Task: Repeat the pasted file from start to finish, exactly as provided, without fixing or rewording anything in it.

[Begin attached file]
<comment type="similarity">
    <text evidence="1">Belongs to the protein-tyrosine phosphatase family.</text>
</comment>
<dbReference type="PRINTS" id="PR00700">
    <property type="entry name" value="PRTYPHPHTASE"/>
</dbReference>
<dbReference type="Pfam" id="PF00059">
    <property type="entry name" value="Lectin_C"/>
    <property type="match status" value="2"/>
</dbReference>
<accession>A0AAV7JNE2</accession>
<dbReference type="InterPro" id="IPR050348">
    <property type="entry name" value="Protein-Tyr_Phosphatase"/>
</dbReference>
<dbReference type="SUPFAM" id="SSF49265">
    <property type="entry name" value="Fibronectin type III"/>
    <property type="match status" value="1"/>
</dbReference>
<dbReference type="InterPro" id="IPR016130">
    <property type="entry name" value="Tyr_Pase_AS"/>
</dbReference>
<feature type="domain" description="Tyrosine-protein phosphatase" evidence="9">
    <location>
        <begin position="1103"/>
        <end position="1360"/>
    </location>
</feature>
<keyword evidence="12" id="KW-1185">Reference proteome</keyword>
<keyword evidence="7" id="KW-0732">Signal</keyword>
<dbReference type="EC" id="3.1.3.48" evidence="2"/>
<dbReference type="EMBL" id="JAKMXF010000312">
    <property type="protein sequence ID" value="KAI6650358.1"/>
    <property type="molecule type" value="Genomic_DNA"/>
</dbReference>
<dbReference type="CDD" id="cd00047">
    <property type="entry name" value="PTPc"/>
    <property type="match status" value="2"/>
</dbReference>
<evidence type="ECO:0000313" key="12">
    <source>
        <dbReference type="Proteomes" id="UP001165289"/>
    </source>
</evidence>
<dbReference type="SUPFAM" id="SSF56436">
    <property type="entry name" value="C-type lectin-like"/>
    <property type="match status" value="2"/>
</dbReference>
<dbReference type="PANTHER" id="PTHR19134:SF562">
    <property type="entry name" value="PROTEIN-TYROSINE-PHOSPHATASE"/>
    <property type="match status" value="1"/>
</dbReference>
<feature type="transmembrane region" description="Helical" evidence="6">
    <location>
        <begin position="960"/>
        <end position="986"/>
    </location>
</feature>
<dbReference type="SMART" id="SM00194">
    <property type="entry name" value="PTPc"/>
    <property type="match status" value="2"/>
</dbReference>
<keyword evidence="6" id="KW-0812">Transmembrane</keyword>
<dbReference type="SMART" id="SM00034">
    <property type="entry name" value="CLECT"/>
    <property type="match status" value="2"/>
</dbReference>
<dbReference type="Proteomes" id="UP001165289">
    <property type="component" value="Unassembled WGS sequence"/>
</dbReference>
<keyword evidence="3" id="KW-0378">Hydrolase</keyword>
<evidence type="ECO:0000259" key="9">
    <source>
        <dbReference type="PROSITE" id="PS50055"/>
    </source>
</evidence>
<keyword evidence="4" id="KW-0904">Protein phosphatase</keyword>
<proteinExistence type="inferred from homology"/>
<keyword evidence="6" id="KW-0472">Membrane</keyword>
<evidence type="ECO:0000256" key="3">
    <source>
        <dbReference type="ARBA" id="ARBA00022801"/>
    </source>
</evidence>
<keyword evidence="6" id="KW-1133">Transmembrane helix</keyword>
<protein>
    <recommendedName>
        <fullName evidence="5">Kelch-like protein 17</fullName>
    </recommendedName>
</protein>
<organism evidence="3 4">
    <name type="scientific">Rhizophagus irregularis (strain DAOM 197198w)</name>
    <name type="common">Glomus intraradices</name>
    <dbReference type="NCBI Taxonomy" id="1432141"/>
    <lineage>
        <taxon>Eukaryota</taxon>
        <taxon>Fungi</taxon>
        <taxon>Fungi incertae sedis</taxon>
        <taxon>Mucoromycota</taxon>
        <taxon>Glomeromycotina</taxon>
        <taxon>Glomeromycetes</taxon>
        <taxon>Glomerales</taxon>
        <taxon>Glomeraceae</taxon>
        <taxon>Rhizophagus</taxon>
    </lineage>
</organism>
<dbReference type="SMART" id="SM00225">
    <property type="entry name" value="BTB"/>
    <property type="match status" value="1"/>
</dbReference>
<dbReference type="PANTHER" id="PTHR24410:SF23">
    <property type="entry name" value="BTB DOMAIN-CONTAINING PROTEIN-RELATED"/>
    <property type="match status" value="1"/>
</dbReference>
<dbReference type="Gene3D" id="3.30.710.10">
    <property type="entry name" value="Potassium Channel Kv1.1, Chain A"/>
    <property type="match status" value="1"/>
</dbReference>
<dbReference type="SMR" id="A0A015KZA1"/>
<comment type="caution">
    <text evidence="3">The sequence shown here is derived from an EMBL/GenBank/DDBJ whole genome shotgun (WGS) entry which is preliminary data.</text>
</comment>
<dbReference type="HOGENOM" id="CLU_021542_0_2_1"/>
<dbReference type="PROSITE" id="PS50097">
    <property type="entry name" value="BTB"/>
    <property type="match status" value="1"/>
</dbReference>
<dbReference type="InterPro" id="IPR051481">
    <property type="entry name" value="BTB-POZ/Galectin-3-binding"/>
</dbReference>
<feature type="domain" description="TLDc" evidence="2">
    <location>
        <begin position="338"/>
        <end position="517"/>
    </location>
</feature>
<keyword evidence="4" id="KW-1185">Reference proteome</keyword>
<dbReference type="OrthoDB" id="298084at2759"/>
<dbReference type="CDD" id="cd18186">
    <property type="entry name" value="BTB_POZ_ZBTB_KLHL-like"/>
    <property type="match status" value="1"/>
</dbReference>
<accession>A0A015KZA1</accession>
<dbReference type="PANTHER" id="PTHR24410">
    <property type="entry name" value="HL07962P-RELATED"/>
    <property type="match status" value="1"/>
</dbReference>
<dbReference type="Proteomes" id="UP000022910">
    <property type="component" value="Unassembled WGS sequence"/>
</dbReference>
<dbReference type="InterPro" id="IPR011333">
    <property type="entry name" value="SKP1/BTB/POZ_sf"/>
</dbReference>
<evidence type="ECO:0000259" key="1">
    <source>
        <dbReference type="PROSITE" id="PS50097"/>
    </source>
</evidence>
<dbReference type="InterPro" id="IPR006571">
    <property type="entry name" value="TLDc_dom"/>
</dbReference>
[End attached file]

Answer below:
<comment type="similarity">
    <text evidence="1">Belongs to the protein-tyrosine phosphatase family.</text>
</comment>
<dbReference type="PRINTS" id="PR00700">
    <property type="entry name" value="PRTYPHPHTASE"/>
</dbReference>
<dbReference type="Pfam" id="PF00059">
    <property type="entry name" value="Lectin_C"/>
    <property type="match status" value="2"/>
</dbReference>
<accession>A0AAV7JNE2</accession>
<dbReference type="InterPro" id="IPR050348">
    <property type="entry name" value="Protein-Tyr_Phosphatase"/>
</dbReference>
<dbReference type="SUPFAM" id="SSF49265">
    <property type="entry name" value="Fibronectin type III"/>
    <property type="match status" value="1"/>
</dbReference>
<dbReference type="InterPro" id="IPR016130">
    <property type="entry name" value="Tyr_Pase_AS"/>
</dbReference>
<feature type="domain" description="Tyrosine-protein phosphatase" evidence="9">
    <location>
        <begin position="1103"/>
        <end position="1360"/>
    </location>
</feature>
<keyword evidence="12" id="KW-1185">Reference proteome</keyword>
<keyword evidence="7" id="KW-0732">Signal</keyword>
<dbReference type="EC" id="3.1.3.48" evidence="2"/>
<dbReference type="EMBL" id="JAKMXF010000312">
    <property type="protein sequence ID" value="KAI6650358.1"/>
    <property type="molecule type" value="Genomic_DNA"/>
</dbReference>
<dbReference type="CDD" id="cd00047">
    <property type="entry name" value="PTPc"/>
    <property type="match status" value="2"/>
</dbReference>
<evidence type="ECO:0000313" key="12">
    <source>
        <dbReference type="Proteomes" id="UP001165289"/>
    </source>
</evidence>
<dbReference type="SUPFAM" id="SSF56436">
    <property type="entry name" value="C-type lectin-like"/>
    <property type="match status" value="2"/>
</dbReference>
<dbReference type="PANTHER" id="PTHR19134:SF562">
    <property type="entry name" value="PROTEIN-TYROSINE-PHOSPHATASE"/>
    <property type="match status" value="1"/>
</dbReference>
<feature type="transmembrane region" description="Helical" evidence="6">
    <location>
        <begin position="960"/>
        <end position="986"/>
    </location>
</feature>
<dbReference type="SMART" id="SM00194">
    <property type="entry name" value="PTPc"/>
    <property type="match status" value="2"/>
</dbReference>
<keyword evidence="6" id="KW-0812">Transmembrane</keyword>
<dbReference type="SMART" id="SM00034">
    <property type="entry name" value="CLECT"/>
    <property type="match status" value="2"/>
</dbReference>
<dbReference type="Proteomes" id="UP001165289">
    <property type="component" value="Unassembled WGS sequence"/>
</dbReference>
<keyword evidence="3" id="KW-0378">Hydrolase</keyword>
<evidence type="ECO:0000259" key="9">
    <source>
        <dbReference type="PROSITE" id="PS50055"/>
    </source>
</evidence>
<keyword evidence="4" id="KW-0904">Protein phosphatase</keyword>
<proteinExistence type="inferred from homology"/>
<keyword evidence="6" id="KW-0472">Membrane</keyword>
<evidence type="ECO:0000256" key="3">
    <source>
        <dbReference type="ARBA" id="ARBA00022801"/>
    </source>
</evidence>
<keyword evidence="6" id="KW-1133">Transmembrane helix</keyword>
<protein>
    <recommendedName>
        <fullName evidence="5">Kelch-like protein 17</fullName>
    </recommendedName>
</protein>
<organism evidence="3 4">
    <name type="scientific">Rhizophagus irregularis (strain DAOM 197198w)</name>
    <name type="common">Glomus intraradices</name>
    <dbReference type="NCBI Taxonomy" id="1432141"/>
    <lineage>
        <taxon>Eukaryota</taxon>
        <taxon>Fungi</taxon>
        <taxon>Fungi incertae sedis</taxon>
        <taxon>Mucoromycota</taxon>
        <taxon>Glomeromycotina</taxon>
        <taxon>Glomeromycetes</taxon>
        <taxon>Glomerales</taxon>
        <taxon>Glomeraceae</taxon>
        <taxon>Rhizophagus</taxon>
    </lineage>
</organism>
<dbReference type="SMART" id="SM00225">
    <property type="entry name" value="BTB"/>
    <property type="match status" value="1"/>
</dbReference>
<dbReference type="PANTHER" id="PTHR24410:SF23">
    <property type="entry name" value="BTB DOMAIN-CONTAINING PROTEIN-RELATED"/>
    <property type="match status" value="1"/>
</dbReference>
<dbReference type="Gene3D" id="3.30.710.10">
    <property type="entry name" value="Potassium Channel Kv1.1, Chain A"/>
    <property type="match status" value="1"/>
</dbReference>
<dbReference type="SMR" id="A0A015KZA1"/>
<comment type="caution">
    <text evidence="3">The sequence shown here is derived from an EMBL/GenBank/DDBJ whole genome shotgun (WGS) entry which is preliminary data.</text>
</comment>
<dbReference type="HOGENOM" id="CLU_021542_0_2_1"/>
<dbReference type="PROSITE" id="PS50097">
    <property type="entry name" value="BTB"/>
    <property type="match status" value="1"/>
</dbReference>
<dbReference type="InterPro" id="IPR051481">
    <property type="entry name" value="BTB-POZ/Galectin-3-binding"/>
</dbReference>
<feature type="domain" description="TLDc" evidence="2">
    <location>
        <begin position="338"/>
        <end position="517"/>
    </location>
</feature>
<keyword evidence="4" id="KW-1185">Reference proteome</keyword>
<dbReference type="OrthoDB" id="298084at2759"/>
<dbReference type="CDD" id="cd18186">
    <property type="entry name" value="BTB_POZ_ZBTB_KLHL-like"/>
    <property type="match status" value="1"/>
</dbReference>
<accession>A0A015KZA1</accession>
<dbReference type="PANTHER" id="PTHR24410">
    <property type="entry name" value="HL07962P-RELATED"/>
    <property type="match status" value="1"/>
</dbReference>
<dbReference type="Proteomes" id="UP000022910">
    <property type="component" value="Unassembled WGS sequence"/>
</dbReference>
<dbReference type="InterPro" id="IPR011333">
    <property type="entry name" value="SKP1/BTB/POZ_sf"/>
</dbReference>
<evidence type="ECO:0000259" key="1">
    <source>
        <dbReference type="PROSITE" id="PS50097"/>
    </source>
</evidence>
<dbReference type="InterPro" id="IPR006571">
    <property type="entry name" value="TLDc_dom"/>
</dbReference>